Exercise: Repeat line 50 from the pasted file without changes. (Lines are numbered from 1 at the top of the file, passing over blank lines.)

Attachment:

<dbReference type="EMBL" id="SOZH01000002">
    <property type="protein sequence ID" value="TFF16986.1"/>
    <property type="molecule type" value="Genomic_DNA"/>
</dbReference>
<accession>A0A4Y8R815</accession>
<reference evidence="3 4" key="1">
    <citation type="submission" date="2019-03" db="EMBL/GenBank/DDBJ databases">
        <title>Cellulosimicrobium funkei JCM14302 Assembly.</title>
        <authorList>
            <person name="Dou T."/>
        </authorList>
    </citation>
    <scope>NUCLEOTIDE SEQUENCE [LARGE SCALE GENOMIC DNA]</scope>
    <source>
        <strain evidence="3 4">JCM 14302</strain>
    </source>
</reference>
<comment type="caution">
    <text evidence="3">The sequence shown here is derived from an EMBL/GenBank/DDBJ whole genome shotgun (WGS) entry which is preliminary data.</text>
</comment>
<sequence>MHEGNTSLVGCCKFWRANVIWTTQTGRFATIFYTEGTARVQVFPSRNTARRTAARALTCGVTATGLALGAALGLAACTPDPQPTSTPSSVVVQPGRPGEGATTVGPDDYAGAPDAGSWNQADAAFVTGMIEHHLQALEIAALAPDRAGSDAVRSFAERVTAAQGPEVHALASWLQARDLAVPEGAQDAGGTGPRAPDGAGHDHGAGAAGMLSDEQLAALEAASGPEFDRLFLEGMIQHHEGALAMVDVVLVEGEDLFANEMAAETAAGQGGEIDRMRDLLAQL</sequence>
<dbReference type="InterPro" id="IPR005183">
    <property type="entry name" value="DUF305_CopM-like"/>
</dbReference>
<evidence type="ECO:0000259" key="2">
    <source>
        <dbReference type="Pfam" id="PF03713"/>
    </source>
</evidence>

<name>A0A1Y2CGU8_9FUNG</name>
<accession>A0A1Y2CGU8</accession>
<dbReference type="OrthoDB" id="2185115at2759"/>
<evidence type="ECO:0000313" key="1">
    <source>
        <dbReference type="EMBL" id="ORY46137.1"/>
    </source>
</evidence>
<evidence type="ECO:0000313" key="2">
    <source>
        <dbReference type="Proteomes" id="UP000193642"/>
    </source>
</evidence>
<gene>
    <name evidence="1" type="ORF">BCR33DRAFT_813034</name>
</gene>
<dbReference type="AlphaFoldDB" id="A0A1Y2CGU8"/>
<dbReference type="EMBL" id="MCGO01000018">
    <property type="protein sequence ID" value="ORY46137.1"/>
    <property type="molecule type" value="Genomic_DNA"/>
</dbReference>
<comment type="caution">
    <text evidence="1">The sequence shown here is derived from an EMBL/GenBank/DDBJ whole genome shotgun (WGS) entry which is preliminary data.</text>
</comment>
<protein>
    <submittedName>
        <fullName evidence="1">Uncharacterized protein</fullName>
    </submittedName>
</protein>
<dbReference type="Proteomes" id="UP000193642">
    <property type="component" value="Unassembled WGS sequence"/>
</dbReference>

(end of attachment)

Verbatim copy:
</dbReference>